Thanks to the good folks over at Nature’s Variety, here’s a new coupon for Prairie kibble (a household favorite here). This coupon is good for either dog or cat food varieties. It expires at the end of August, so download your copy soon!
(I do have authorization to share this coupon, and downloaded and printed copies will be honored by Nature’s Variety.)
While you’re here downloading the coupon, don’t forget to enter our fabulous Kong Squiggles toy giveaway! Today is the last day!
You probably thought that since making the switch to Nature’s Variety food that our Dog Food Diary days were complete, yes? Well, as it turns out… no. We actually got to discover something else about our new doggie diet.
We’ve been feeding a combination of the kibble, canned, and frozen raw components for a while. We do rotate formulas, though the Gang of Four has indicated a slight preference for the chicken variety. Our local supply store has an ever-changing and not-always-complete supply of Nature’s Variety foods, so I usually end up with whatever happens to be in stock on the day I go. The beef and chicken formulas are almost always available (plus beef, chicken, and lamb raw). They no longer seem to carry the large cans, however. If I’m feeding canned for any reason, I have to drive to another store to get it, or order it and wait for the next week’s delivery. In any case, you rarely find any of the “fancier” varieties, such as venison, duck, and rabbit.
I had been noticing a bit of dry skin on Badger and Charlie. At the time, we were still heating the house, and it’s not uncommon for the dogs to need a little extra oil in the colder months to combat the drying effects of central heating. I added some unscented salmon oil to their food and didn’t think much about it after that. I did notice that the dry skin tended to linger after we’d shut off the furnace for the spring/summer.
The next time I went to the local store to replenish our stock of kibble, I noticed that the only adult Prairie formula available at the time was salmon. We’d never tried that particular formula before, but it was the only large bag in the store, and the cupboard was looking mighty bare at home. I bought the food, brought it home, and offered it up to the horde.
Not unexpectedly, they dove in with the same enthusiasm they used to greet any of the other formulas. If they thought that salmon kibble made for an odd pairing with raw or canned chicken or beef, they didn’t complain.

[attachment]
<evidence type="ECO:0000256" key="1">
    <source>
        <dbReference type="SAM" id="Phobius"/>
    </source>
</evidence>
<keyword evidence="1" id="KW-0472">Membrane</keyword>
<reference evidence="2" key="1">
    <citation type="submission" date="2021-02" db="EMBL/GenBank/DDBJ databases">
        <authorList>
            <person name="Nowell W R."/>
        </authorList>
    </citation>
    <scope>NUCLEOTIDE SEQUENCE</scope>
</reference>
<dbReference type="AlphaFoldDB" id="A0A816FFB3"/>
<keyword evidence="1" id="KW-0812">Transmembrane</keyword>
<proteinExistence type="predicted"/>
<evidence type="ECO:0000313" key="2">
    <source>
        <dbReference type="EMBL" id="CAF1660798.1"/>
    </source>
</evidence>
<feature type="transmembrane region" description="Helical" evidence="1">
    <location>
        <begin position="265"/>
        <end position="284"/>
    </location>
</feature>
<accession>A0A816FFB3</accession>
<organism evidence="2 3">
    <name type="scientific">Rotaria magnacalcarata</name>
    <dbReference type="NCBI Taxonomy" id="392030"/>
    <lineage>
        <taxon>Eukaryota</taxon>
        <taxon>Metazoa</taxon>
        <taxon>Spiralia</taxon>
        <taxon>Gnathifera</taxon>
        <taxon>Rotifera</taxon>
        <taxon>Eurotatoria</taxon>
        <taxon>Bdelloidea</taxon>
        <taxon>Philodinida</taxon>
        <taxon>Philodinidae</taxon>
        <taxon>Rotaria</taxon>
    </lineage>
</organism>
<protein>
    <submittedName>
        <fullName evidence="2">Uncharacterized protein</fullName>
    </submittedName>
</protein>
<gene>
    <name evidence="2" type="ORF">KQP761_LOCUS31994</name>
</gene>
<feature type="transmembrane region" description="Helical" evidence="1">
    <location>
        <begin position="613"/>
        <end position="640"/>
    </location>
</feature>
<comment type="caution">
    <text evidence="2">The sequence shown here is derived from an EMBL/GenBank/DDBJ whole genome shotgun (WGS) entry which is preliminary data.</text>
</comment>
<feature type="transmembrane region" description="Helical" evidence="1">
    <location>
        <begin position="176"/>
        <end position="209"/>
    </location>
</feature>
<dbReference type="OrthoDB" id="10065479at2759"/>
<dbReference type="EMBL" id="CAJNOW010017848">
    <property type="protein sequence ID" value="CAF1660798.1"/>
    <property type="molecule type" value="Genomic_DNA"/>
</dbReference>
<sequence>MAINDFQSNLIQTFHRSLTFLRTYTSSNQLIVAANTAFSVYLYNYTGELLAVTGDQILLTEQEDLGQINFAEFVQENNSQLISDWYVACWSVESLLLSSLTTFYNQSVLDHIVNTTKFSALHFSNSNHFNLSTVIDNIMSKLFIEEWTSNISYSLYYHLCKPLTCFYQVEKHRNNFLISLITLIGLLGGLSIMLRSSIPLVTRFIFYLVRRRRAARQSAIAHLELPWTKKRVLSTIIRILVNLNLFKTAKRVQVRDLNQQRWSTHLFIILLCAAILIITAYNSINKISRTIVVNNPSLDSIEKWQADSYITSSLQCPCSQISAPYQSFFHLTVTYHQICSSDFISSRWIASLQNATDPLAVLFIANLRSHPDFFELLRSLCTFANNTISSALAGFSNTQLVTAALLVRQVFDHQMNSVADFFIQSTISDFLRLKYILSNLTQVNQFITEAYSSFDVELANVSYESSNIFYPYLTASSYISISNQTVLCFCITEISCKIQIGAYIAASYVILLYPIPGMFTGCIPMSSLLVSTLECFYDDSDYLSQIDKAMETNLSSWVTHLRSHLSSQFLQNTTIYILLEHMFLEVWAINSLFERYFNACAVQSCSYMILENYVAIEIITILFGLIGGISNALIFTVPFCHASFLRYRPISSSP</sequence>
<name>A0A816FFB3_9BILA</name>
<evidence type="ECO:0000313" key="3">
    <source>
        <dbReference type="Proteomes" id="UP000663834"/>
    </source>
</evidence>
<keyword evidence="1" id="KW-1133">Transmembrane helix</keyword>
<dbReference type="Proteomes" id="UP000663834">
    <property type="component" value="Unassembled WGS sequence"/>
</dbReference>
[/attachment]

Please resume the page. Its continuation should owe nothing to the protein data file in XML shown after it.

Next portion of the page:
A large-sized bag of kibble generally lasts us about 3 weeks. As we neared the bottom of the bag of salmon kibble, I noticed something: neither of the older boys had dry skin any more. I hadn’t been adding salmon oil to the salmon food, but the older boys’ coats looked wonderful. The younger two seemed as healthy and shiny as ever. It’s very likely that the Nature’s Variety Prairie salmon kibble has made the difference.
Our latest bag is beef (the only formula available on the day I went shopping), but salmon is definitely getting added to the regular rotation. I’ve asked ahead of time to have at least one bag of salmon added to the store’s next delivery. I might even feed it frequently in the wintertime, just to see if the older dogs can pass the winter without dry skin.
If you’re feeding Nature’s Variety, consider adding the occasional bag of the salmon variety to the rotation. At least for our older two, it has made quite a difference.
Whenever our friends at Nature’s Logic offer a guest post on a topic related to dog food, we see a spike in the number of related comments and discussions on the subject — not just on this blog, which receives relatively few comments, but also on Facebook and occasionally via email. If your level of awareness about what’s going into your dog’s mouth has been raised over the past few years, that’s a good thing.
One great side benefit of offering a rotation diet is that you don’t risk gastric upset (or worse) by offering different formulas to your dogs. If you’ve fed nothing but chicken and the only formula left on the shelf is beef, you might worry whether you’ll need to get out the dog shampoo and the floor cleaner after mealtime. In addition, different meats, types of poultry, and fish each have different compositions of amino acids as well as different levels of fats, vitamins, and minerals. By mixing or interchanging different protein sources, pets receive the nutritional benefits of all these essential nutrients. I like to think that our Dog Food Diary adventures have helped my dogs get a better nutritional deal out of dinnertime.